Enhancing Egg Quality through Precision Layer Nutrition

Brown hen with basket full of eggs

In the quest to prolong the laying cycle and achieve impressive egg yields, precision nutrition strategies are gaining prominence among farmers. With the aim of extending the productivity of brown and white birds to 80 weeks with 380 eggs and 100 weeks with 500 eggs, precision becomes paramount.

Ralph Bishop, Premier Nutrition’s poultry nutrition and innovation manager, emphasized the crucial role of chick starter diets in achieving optimal pullet development. Addressing the British Free Range Producers annual conference in the UK, Bishop stressed the importance of proper chick starter nutrition for skeletal, organ, and muscle development during the initial 8-10 weeks.

For organ development, a dense ration with high energy (12MJ) and a well-balanced, highly digestible protein is essential. Careful consideration of calcium and phosphorous intake is also vital for strong bone development, with the addition of phytase enzymes proving beneficial.

While the period between weeks 10-16 may seem quiet in terms of bird development, Bishop highlighted its significance in preparing pullets for future challenges such as relocation to layer farms, vaccination, and the onset of the egg cycle. Training pullets to eat and developing the gizzard and gastrointestinal tract become crucial during this stage, aided by coarser particles and insoluble fibers.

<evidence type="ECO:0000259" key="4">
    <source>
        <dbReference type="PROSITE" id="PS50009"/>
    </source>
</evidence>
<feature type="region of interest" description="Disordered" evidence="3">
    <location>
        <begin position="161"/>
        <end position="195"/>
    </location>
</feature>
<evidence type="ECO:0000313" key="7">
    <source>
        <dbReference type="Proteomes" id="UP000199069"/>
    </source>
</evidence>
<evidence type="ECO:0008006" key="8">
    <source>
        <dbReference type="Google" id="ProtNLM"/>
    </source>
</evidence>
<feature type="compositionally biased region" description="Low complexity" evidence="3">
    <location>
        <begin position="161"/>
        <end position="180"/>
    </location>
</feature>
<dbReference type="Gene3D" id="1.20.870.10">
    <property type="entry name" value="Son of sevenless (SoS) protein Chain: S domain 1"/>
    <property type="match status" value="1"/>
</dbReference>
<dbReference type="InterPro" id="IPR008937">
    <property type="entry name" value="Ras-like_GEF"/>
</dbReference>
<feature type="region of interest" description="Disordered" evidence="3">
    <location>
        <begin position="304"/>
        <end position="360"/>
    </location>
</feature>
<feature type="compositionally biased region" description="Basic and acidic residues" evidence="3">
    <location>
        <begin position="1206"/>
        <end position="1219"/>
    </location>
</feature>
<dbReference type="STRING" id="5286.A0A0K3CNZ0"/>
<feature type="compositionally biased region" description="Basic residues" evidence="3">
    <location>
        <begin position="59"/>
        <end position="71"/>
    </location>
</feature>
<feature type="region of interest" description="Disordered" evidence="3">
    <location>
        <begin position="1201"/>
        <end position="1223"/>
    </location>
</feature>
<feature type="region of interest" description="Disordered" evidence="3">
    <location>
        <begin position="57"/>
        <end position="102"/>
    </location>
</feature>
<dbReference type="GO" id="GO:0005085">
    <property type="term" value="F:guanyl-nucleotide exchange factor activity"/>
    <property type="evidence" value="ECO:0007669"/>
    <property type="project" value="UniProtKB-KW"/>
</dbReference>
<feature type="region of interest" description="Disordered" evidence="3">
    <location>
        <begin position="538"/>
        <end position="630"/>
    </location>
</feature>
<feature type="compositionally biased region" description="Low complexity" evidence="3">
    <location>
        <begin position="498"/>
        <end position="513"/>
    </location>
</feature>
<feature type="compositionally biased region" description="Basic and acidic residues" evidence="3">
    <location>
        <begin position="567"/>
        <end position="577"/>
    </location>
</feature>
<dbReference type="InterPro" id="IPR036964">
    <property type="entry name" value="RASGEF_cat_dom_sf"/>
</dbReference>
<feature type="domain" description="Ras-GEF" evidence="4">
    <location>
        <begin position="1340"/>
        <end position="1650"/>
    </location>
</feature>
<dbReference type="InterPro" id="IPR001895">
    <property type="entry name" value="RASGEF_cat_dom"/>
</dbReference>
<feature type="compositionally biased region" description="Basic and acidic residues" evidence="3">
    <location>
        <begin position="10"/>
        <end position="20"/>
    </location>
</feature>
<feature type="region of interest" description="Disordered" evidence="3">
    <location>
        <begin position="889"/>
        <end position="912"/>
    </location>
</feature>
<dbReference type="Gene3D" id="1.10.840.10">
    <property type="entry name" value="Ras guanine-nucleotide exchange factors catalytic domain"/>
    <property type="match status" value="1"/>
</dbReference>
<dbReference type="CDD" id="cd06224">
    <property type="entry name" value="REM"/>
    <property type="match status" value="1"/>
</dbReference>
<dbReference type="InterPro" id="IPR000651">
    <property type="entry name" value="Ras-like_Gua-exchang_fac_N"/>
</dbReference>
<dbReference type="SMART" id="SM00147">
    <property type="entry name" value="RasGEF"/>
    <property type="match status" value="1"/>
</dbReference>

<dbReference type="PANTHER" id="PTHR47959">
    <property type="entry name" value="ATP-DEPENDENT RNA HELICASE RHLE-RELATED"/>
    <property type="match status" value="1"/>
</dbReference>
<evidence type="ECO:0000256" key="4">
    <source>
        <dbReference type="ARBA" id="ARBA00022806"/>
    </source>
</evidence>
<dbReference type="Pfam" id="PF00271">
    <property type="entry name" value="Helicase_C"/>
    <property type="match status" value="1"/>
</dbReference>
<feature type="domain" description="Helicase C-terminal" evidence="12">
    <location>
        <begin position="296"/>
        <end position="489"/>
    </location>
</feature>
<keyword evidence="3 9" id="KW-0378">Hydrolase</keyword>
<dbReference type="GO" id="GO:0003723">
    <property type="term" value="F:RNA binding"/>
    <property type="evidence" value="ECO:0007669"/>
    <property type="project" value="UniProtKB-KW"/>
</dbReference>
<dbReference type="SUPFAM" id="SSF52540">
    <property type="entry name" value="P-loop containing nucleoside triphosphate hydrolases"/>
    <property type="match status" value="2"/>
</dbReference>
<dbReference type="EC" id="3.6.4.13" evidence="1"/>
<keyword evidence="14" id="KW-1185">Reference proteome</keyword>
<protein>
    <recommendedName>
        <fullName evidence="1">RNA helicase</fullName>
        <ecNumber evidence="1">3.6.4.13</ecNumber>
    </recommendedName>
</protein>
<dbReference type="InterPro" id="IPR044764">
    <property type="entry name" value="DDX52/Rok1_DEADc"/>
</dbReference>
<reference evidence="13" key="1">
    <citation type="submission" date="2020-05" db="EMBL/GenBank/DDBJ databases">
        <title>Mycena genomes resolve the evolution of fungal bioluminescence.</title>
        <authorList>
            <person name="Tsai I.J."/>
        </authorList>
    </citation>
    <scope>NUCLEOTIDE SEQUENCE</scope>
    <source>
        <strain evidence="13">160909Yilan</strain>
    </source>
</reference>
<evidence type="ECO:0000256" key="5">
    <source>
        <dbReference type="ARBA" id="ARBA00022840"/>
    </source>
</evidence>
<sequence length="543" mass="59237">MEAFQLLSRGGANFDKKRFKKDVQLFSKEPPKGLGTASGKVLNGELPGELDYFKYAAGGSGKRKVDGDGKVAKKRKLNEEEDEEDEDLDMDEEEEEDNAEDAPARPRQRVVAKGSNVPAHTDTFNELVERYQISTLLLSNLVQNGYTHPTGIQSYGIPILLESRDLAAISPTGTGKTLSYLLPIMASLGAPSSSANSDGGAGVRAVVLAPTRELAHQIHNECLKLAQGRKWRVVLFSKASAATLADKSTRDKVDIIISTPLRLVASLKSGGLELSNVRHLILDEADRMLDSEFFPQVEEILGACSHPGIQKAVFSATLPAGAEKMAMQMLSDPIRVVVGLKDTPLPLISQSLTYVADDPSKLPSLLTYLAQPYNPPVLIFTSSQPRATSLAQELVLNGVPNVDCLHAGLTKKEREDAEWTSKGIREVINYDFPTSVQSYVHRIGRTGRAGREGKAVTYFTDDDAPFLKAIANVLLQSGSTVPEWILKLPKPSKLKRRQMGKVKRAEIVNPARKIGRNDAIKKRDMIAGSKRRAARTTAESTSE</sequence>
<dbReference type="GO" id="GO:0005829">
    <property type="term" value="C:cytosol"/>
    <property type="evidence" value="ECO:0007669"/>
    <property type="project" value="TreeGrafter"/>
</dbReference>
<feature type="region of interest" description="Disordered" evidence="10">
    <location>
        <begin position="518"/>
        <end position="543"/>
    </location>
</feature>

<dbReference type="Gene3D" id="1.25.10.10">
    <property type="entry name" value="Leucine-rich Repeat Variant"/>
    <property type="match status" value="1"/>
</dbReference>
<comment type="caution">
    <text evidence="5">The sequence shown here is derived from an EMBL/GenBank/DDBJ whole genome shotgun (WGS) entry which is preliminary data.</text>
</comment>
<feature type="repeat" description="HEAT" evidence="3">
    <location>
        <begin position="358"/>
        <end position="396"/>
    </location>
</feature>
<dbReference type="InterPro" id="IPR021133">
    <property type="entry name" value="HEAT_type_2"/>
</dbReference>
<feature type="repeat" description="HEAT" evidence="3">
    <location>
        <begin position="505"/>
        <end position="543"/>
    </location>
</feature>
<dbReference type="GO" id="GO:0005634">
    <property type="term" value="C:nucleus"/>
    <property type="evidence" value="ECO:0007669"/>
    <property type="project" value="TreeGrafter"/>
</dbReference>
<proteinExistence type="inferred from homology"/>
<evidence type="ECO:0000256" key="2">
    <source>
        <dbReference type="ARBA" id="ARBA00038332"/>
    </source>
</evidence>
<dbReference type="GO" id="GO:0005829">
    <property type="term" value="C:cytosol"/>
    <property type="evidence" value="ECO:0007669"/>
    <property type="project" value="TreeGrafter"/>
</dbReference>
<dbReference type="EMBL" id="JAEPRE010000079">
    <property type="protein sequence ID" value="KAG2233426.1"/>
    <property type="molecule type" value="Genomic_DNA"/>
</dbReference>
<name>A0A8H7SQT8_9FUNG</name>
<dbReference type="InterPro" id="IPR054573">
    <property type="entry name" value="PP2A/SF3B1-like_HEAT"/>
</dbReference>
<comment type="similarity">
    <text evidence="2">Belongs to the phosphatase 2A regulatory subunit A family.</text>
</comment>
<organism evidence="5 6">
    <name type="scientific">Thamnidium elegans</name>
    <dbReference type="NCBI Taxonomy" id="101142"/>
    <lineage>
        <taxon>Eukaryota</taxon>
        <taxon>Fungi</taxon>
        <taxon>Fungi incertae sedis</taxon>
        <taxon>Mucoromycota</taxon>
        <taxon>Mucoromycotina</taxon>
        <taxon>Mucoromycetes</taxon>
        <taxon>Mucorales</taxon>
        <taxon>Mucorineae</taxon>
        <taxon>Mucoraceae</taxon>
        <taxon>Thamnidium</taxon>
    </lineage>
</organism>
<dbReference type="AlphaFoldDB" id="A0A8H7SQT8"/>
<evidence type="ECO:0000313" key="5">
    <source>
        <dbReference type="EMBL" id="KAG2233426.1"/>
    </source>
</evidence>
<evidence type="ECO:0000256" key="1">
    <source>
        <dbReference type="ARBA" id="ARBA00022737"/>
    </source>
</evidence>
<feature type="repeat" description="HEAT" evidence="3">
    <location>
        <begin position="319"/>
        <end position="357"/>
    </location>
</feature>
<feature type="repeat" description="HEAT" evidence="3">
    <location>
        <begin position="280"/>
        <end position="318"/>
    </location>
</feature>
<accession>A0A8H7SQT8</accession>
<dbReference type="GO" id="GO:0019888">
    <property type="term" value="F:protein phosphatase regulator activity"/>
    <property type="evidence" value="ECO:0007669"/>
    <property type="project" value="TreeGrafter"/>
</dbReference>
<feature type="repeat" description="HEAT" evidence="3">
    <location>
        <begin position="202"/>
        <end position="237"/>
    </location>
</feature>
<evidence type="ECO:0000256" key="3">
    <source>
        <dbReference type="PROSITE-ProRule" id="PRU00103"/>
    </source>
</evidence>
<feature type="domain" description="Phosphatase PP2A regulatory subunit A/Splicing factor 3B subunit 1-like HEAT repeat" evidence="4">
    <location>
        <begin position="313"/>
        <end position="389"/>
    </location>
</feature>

From week 16 to maturity at 30 weeks, daily feed consumption rises from 75g/bird/day to approximately 120g to support an increase in bodyweight. Ensuring a suitable dense ration during this period is vital, especially as birds transition from no egg production at week 16 to reaching 90% production by week 22.

At 30 weeks, producers should focus on areas for improvement, contemplating egg size and the administration of calcium, phosphorus, and vitamin D3 to maintain high shell quality. Bishop recommended aiming for eggs weighing 62-63g to prevent potential issues with shell quality later in a hen’s life.

Addressing water quality, Charles Macleod, St David’s Poultry commercial manager of layers, emphasized its crucial role in preventing issues like gut dysbiosis. This condition could negatively impact egg production and quality, increase mortality and morbidity, decrease feed efficiency and growth performance, impair the immune system, and heighten susceptibility to other infections and gut inflammation.

Macleod also underscored the influence of feed composition, temperature, and humidity on water consumption, highlighting the need for a comprehensive approach to precision layer nutrition. This commitment ensures not only the extension of the laying cycle but also the production of high-quality eggs.


Please enter your comment!
Please enter your name here